If you are suffering from a cough that concerns you, make an appointment to come and see me in the clinic. I promise to take your symptoms seriously- that’s the Mill Basin difference.

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Considering An Appointment For Respiratory Care?

Posted by on August 7th, 2013

Dr. Bella Zimilevich, MD

“Respiratory care is a frequent need- after all, millions of people are stricken by respiratory illnesses such as colds and flu every year. Luckily, many of these illnesses are self-limited. Still others suffer from chronic lung conditions such as asthma, emphysema, and other chronic lung conditions. Whether your symptoms are short-lived or require long-term care, I can help. Just make an appointment and come in to see me. Together we can plan how best to treat you”.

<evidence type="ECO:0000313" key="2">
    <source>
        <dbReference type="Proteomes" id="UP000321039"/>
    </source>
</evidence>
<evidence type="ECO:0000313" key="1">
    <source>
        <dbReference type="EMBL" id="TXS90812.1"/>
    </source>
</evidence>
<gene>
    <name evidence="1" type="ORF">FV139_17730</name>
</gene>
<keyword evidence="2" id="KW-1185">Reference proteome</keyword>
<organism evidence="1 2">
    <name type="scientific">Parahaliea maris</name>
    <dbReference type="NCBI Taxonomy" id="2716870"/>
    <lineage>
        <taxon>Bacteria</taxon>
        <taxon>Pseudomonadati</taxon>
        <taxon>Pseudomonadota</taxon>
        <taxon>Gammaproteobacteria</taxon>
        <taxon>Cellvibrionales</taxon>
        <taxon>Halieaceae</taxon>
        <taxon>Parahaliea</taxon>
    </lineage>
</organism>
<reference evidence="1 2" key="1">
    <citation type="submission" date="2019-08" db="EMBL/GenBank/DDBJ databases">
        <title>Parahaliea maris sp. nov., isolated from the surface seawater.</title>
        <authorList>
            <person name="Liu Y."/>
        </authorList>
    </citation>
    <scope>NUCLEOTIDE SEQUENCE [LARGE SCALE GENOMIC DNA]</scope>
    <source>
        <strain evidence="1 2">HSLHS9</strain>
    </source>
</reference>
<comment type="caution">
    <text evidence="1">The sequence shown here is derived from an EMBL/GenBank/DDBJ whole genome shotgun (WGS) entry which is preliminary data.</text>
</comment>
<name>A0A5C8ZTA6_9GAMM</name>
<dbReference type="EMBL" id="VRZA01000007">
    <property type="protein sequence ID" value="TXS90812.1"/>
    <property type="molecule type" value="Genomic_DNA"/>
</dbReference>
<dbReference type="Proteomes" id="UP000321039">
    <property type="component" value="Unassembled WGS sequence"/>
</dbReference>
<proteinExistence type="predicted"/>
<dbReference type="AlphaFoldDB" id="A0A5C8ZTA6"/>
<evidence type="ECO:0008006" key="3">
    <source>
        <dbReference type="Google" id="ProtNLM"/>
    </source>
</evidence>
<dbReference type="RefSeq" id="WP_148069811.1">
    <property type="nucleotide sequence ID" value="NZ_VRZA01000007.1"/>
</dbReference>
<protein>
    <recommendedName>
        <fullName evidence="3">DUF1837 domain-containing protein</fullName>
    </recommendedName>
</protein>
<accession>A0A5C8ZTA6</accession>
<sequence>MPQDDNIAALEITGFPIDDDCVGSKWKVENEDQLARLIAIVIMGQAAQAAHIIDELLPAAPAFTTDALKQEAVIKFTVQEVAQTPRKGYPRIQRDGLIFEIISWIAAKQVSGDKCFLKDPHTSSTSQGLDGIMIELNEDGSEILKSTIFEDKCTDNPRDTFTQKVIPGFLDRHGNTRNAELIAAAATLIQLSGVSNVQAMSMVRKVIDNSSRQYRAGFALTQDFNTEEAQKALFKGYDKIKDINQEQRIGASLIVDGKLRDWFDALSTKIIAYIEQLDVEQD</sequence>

-Dr. Bella Zimilevich, MD

 What is the respiratory system?

The respiratory system consists of the nasal passages, the larynx (the voice box), the pharynx (the back of the throat below the nasal cavity), the trachea (the windpipe), the bronchi and the lungs. The main job of the respiratory system is to oxygenate our blood, so that blood rich in oxygen can be delivered throughout the body. The respiratory system is also responsible for helping the body to get rid of waste products (CO2), which we breathe out. The diaphragm is a muscle that lies just below our lungs and helps the lungs expand and contract as we inhale and exhale. The actual exchange of oxygen and carbon dioxide takes place in the alveoli, tiny sacs that are located in the lungs.

What are common symptoms associated with respiratory conditions?

Conditions affecting the respiratory system may be obvious, or may be confused for a problem in another body system. The most common symptoms associated with respiratory disease are:

  • cough- a common symptom of respiratory illness; may be acute or chronic, depending on the illness